• muskox,  zoo

    Panda for muskox

    On February 23rd, a pair of pandas named Xing Hui and Hao Hao arrived in Belgium to much pomp and circumstance, including a visit from the Belgian Prime Minister. The pair have been “loaned” (really “rented” since Belgium is paying around $1 million per year to China for them) for 15 years. This is the latest “panda diplomacy” move by China which uses panda exchanges as a way of cementing relationships with diplomatic and trading partners. It all started with a gift to the Soviet Union in 1957, but the most famous panda “gift” was Ling-Ling and Hsing-Hsing loaned to the US when President Richard Nixon visited in 1972. What many people…

  • muskox

    Worst named animal on the planet

    In my 2013 talk about Migrant Muskox, I mentioned the problem with the muskox’s name: “The muskox (Ovibos moschatus) that I’m talking about today is probably the worst named animal on the planet: it has neither musk nor is it an ox.” So what gives? The first written description of the muskox was published in 1744. Pierre François Xavier de Charlevoix, a French Jesuit and historian, published a description of “New France” (i.e. North America) called Histoire et description generale de la Nouvelle France (which is available online). On page 132, he describes an animal encountered in the area of Hudson Bay with long, beautiful hair and a musky smell in rutting…

  • literature,  muskox

    Denization & acclimatization

    This week I was at a conference quite unrelated to my project on reintroduction: the Blood Conference about blood in medieval and early modern culture. But surprisingly, there was one paper that brought up an issue quite relevant to this research. In her keynote “Blood of the Grape,” Frances Dolan (UC Davis) discussed the early modern desire to cultivate grapes on English soil because it was thought that these grapes would make wine that was more fit for consumption by English. It was basically a terroir argument: that the special characteristics of a place (its soil, geography, climate) infuse agricultural products with certain qualities. This was combined with an ethnic argument…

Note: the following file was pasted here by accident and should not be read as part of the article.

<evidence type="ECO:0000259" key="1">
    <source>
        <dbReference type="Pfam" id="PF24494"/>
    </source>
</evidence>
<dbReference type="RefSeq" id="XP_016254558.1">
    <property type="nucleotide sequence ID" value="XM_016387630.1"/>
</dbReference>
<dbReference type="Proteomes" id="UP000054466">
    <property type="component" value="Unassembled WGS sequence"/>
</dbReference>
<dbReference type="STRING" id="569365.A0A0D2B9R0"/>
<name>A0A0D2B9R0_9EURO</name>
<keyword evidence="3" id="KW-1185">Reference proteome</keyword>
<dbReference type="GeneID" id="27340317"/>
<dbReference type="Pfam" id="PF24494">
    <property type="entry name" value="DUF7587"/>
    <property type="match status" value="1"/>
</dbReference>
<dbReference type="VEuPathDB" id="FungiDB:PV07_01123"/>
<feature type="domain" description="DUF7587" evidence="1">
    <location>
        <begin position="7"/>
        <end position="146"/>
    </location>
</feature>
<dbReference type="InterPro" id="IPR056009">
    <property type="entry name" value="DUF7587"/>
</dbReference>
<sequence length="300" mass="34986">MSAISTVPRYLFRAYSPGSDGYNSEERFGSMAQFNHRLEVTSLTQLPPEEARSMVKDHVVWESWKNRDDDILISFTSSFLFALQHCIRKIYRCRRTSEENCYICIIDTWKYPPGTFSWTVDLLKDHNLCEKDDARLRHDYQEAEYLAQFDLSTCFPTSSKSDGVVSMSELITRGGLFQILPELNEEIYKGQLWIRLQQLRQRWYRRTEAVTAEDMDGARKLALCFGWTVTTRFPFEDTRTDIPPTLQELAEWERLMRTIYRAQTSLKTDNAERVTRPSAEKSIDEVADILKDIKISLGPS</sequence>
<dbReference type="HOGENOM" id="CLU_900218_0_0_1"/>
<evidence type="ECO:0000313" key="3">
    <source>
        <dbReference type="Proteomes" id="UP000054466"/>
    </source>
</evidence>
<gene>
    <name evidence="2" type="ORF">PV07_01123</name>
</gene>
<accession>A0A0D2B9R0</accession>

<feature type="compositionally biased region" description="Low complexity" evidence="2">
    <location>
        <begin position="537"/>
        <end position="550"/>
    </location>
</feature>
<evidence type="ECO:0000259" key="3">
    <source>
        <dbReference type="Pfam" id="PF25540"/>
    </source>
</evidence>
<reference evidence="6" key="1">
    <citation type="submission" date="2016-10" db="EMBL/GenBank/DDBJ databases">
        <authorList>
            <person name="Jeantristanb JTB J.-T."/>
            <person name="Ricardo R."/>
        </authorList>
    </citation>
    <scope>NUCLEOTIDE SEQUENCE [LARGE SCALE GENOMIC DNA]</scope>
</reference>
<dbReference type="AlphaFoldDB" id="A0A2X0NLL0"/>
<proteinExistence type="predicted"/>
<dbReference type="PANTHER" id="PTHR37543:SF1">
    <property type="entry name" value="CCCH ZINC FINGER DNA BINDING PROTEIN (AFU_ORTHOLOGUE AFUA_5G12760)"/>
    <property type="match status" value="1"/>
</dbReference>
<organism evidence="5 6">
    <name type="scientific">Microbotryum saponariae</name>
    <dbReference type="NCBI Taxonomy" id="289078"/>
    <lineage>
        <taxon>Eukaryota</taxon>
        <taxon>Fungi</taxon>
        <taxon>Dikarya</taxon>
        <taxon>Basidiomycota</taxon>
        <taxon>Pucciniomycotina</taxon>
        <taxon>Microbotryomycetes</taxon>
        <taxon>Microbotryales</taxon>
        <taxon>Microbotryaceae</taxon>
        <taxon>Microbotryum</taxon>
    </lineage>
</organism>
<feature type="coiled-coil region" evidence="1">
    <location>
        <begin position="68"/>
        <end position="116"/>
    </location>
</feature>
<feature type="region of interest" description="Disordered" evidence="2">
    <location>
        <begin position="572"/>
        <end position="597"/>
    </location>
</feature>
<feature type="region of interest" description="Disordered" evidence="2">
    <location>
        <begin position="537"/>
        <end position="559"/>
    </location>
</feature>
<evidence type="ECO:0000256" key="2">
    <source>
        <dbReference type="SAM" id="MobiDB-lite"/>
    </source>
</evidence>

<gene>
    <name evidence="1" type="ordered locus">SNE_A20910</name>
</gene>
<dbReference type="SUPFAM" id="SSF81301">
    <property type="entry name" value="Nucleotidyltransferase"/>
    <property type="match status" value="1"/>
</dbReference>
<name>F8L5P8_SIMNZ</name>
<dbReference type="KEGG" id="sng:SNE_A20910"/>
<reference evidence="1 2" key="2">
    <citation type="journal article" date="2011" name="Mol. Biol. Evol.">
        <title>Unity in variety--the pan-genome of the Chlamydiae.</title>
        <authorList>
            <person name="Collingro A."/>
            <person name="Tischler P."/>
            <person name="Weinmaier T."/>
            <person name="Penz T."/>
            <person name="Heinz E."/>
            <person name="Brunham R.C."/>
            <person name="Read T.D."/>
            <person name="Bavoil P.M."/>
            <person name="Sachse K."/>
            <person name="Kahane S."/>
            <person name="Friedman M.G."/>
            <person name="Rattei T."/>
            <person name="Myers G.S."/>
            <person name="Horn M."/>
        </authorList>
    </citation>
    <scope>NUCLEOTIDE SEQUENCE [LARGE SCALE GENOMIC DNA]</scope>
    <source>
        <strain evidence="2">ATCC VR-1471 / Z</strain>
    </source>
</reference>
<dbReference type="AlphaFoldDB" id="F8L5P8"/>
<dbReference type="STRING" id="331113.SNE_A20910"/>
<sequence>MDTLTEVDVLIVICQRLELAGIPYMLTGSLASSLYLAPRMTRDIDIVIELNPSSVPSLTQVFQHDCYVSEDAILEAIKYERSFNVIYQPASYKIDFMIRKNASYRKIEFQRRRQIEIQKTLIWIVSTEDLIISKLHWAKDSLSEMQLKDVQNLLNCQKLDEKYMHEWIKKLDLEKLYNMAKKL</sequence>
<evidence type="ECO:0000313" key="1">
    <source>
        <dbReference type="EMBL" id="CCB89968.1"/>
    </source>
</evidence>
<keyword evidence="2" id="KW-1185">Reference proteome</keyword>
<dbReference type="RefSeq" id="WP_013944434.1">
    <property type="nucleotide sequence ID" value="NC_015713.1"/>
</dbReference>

• beaver,  muskox,  zoo

    Dated information

    In mid-December, I went with my family to Lycksele djurpark, our ‘local’ (2-hour drive away) zoo. The zoo is closed for visitors during the winter season except for four weekends before Christmas when it is open as Julparken where the kiddies can visit Santa Claus and his real reindeer and see the animals who are not hibernating. The great thing about this zoo is that it is one of the few that has both muskox and beaver. Well sort of… There is a beaver enclosure, which is marked on the visitor map you get at the entrance. It is a big fenced in wetland area and a viewing building. In…

  • beaver,  field visits,  museum,  muskox

    First year reflections

    The end of 2013 also marks the end of the first year of “The Return of Native Nordic Fauna” project. It’s been a year that has really gotten the project off to a running start. I’ve documented the course of the project on this blog since it’s beginning on January 1, but as some readers may not have been following along all that time, I wanted to take the opportunity to reflect on the year. During the year, I’ve skipped around Norway and Sweden working in archives, trying to decide what to copy and what to leave behind from the Skansen archives held by the Nordiska Museum in Stockholm, the…